No “I” in “Government Sales Team”: Creating High-Performance Selling Organizations


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For many years, we have worked with and studied companies that sell products and services to government agencies.  Some of these have been highly effective organizations.  Others never really understood how to win in the space.

Want to know one of the strongest indicators of government selling success?  Well, it’s not the sales team’s ability to make slick presentations.  It is not cutting-edge marketing campaigns or great search engine optimization strategies. It is not a huge price advantage or airtight patents that fend off competitors.

No, one of the single strongest predictors of government selling success is the organization’s aptitude for energizing a team of people around revenue generating opportunities.   Now the “team” we refer to here extends beyond the Sales department.  Of course, they bear the ultimate responsibility for winning the business.  However, in the world of government markets, salespeople simply cannot do it alone.  Find a company that consistently wins government business, and you’ll find a company that has succeeded in aligning a variety of resources and disciplines to support the deal capture process.

In consulting with companies seeking to generate more government business, we follow a process of examining several key resource areas.  Our ultimate goal is to provide insights on ways to better align various departments in order to provide the best chance at winning more business.

Here are some of the key functional areas we examine and just a few of the critical questions we attempt to answer during the discovery phase.

Marketing (for lead generation, branding and product development input)

  • Are lead generation processes in place, targeted, and effective?
  • Are results measured?
  • Are managers held accountable?
  • Is the relationship with Sales or other areas strong, or does conflict exist ? Why?
  • Is branding consistent with and supportive of strategic goals?
  • Do marketing tactics/materials align with the sales process (do the right materials exist for each step in the sales process)?
  • Are broad-market needs making their way into product development?

Sales (for customer relationship-building, pain identification and value portfolio definition)

  • Is a clearly defined sales process adopted and well understood?
  • Are incentive/compensation plans aligned with goals?
  • Do salespeople have the right skills/traits/motivations?
  • Do salespeople know how to effectively diagnose prospect pain/fear/motivations?
  • Do they know how to align company offerings with prospect needs?
  • Can they effectively manage and nurture the variety of required relationships?

Sales Engineers (for technical clarity and detailed customer need assessments)

  • Do sales engineers have the right skills/traits/motivations?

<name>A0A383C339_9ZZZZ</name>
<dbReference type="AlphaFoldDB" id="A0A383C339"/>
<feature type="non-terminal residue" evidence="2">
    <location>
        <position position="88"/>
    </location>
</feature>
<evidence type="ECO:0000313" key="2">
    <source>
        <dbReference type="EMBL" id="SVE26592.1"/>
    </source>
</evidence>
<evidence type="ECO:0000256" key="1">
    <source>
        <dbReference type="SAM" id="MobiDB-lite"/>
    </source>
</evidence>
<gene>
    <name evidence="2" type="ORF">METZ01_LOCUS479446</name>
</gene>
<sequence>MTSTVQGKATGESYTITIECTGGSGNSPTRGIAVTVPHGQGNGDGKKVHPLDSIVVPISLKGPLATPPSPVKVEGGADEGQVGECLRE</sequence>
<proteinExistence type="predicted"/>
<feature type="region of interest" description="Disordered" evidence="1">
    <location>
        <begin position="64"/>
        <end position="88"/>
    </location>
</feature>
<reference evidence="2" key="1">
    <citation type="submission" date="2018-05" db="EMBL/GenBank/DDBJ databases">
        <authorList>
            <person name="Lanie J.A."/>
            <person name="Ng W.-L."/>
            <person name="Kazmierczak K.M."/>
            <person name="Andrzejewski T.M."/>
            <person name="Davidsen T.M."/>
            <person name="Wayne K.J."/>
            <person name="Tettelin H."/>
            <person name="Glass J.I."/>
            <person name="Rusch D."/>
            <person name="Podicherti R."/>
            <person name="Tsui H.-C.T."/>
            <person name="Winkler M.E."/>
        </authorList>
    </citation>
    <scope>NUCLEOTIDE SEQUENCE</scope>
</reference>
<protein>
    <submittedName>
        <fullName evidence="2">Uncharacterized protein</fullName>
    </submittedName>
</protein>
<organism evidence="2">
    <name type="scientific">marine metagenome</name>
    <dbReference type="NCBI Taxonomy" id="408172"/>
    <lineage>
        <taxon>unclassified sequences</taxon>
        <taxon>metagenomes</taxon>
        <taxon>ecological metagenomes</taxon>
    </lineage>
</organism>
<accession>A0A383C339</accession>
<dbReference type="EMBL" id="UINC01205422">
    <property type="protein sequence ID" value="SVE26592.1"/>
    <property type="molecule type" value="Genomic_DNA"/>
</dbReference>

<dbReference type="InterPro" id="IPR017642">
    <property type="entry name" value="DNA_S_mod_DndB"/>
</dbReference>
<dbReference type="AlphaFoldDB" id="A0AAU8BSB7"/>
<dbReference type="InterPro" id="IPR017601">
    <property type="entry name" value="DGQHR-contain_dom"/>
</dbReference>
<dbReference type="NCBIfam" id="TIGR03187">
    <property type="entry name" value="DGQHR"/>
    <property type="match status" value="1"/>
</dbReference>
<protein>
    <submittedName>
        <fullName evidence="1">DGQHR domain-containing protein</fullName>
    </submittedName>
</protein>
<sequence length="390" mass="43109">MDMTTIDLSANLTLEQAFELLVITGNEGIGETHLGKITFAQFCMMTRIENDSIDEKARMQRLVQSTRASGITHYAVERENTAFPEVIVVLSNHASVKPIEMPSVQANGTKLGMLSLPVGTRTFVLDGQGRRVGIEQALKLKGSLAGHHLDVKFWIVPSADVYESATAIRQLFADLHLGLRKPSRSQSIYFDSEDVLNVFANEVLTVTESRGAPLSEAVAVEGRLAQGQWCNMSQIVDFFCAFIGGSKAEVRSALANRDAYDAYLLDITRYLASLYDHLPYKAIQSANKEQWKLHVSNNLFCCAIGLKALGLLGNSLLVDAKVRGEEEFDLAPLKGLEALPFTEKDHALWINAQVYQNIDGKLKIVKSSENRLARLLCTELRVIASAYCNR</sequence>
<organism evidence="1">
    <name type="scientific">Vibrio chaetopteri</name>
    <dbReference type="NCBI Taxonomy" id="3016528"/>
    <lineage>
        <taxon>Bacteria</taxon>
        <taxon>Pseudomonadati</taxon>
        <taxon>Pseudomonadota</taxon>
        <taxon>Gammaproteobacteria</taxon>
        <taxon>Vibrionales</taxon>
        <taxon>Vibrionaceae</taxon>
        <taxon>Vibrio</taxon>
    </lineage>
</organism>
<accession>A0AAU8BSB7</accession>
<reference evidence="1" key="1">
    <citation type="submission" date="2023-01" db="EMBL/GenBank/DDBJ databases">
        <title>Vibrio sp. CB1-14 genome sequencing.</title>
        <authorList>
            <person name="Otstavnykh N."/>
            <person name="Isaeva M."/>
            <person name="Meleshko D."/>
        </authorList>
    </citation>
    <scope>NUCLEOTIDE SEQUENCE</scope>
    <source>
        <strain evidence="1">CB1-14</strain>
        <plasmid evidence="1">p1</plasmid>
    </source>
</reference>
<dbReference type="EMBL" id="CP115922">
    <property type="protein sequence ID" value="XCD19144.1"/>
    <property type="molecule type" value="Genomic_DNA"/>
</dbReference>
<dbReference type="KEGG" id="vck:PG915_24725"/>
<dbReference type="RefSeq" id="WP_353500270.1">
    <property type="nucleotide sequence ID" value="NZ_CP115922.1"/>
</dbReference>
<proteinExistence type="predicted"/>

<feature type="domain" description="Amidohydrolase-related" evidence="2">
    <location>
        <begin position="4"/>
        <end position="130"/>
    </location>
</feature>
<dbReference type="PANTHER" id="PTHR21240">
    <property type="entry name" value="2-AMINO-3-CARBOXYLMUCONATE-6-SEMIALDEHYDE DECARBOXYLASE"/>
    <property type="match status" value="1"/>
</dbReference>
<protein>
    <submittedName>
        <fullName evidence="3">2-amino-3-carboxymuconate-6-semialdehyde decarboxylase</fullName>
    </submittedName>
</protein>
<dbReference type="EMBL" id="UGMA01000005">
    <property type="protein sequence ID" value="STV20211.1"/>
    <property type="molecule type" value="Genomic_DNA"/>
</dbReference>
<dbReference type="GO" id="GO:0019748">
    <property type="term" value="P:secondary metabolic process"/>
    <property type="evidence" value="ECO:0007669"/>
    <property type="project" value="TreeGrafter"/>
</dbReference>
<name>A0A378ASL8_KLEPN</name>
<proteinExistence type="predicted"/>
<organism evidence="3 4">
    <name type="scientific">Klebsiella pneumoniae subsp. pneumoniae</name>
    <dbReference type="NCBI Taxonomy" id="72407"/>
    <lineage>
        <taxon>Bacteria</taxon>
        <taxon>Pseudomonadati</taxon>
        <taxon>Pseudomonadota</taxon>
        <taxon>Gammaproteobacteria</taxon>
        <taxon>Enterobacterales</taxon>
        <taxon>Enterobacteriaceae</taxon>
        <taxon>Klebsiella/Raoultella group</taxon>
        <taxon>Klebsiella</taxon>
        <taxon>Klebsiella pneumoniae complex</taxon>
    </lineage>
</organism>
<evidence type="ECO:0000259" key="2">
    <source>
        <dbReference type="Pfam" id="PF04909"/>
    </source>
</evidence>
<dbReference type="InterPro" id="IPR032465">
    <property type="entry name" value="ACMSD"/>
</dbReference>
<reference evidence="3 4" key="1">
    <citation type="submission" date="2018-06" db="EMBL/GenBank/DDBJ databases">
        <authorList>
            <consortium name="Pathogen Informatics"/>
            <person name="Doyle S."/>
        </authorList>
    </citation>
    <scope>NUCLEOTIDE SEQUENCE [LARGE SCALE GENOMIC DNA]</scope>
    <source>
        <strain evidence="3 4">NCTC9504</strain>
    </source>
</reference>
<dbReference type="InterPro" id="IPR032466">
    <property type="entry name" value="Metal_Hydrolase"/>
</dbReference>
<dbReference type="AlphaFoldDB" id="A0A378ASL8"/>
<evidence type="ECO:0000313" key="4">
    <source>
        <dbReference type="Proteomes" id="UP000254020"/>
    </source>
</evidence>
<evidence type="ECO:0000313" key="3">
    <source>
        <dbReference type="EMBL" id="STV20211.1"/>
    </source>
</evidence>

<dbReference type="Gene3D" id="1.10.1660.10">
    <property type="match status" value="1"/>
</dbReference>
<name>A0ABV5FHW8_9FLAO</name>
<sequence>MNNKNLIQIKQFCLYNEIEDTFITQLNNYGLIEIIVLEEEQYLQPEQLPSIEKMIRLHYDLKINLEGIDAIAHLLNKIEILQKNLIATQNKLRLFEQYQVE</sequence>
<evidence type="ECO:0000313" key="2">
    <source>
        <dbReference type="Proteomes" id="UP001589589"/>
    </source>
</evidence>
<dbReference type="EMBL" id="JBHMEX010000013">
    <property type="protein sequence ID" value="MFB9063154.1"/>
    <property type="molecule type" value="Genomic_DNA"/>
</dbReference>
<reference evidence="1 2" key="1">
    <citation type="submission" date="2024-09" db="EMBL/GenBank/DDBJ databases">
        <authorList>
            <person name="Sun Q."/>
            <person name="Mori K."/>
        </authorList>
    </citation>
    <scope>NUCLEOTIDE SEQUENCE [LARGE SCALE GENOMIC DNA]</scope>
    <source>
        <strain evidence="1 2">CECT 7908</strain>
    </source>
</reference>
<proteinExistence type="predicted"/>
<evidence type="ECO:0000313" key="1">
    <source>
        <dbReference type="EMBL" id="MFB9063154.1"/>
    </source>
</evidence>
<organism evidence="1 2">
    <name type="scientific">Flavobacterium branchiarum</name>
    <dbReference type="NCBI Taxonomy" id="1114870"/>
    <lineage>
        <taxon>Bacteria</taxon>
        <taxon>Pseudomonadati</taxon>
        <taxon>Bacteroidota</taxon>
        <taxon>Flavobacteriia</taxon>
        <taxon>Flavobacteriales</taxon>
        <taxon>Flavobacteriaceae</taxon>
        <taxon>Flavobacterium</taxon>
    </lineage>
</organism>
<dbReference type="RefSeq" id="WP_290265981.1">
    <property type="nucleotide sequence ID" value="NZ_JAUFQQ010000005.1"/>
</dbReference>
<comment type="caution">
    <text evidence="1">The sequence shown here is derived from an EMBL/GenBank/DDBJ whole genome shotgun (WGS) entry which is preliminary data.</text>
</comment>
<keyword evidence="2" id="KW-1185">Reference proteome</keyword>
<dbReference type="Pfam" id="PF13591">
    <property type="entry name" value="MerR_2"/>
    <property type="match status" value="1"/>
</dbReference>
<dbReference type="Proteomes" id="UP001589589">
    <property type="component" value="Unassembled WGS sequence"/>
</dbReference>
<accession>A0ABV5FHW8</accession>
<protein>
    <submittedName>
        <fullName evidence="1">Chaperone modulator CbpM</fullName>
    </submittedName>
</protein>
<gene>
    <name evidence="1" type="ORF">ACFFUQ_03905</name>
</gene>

• Can they effectively support customer relationship-building?
  • Can they translate complicated technical details into non-technical concepts?
  • Can they accurately assess problems and pose realistic solutions?

Proposal Writers (to document the translation of company solutions into customer benefits)

  • Can proposal writers dissect a complex RFP and grasp how to communicate value?
  • Do they write effectively with clarity and accuracy?
  • Are they detail-oriented and committed to error-free work?
  • Are they able to create effective visuals that help tell a complex story?
  • Can they manage tight deadlines and work well under pressure?

Partners (to access unattainable deals and vehicles)

  • Does the partner provide a more favorable conduit to a customer segment?
  • Are procurement vehicles and labor rates appropriate?
  • Are appropriate agreements in place to protect all parties?
  • Are financial terms appropriate and motivating?
  • Does the relationship create clear value for both partners and for the customer?
  • Does adequate support exist between the parties?

Management (to set priorities/policy that can hurt or help you)

  • Does management understand the unique complexities of selling to government?
  • Do they send conflicting or changing messages on priorities and goals?
  • Does the company’s organizational structure and resource allocation support success?
  • Are compensation programs appropriate and adequate?

Business Intelligence (to manage and gauge market feedback)

  • Are processes in place to capture market feedback?
  • Are technology tools deployed to house and analyze this feedback?
  • Is analysis routinely injected into decision-making and product design?

A high-performance car will be slower, less efficient and less desirable to drive if its wheels are not well aligned and properly balanced.  The same holds true with high-performance organizations.  If any of the functional components highlighted above are out of step with the others, the result will be a less than optimal revenue-generating machine.

If your government market-focused organization needs a diagnostic, a tuneup or even a complete realignment, Government Selling Solutions (GSS) can help.  For more information, visit www.govsellingsolutions.com.

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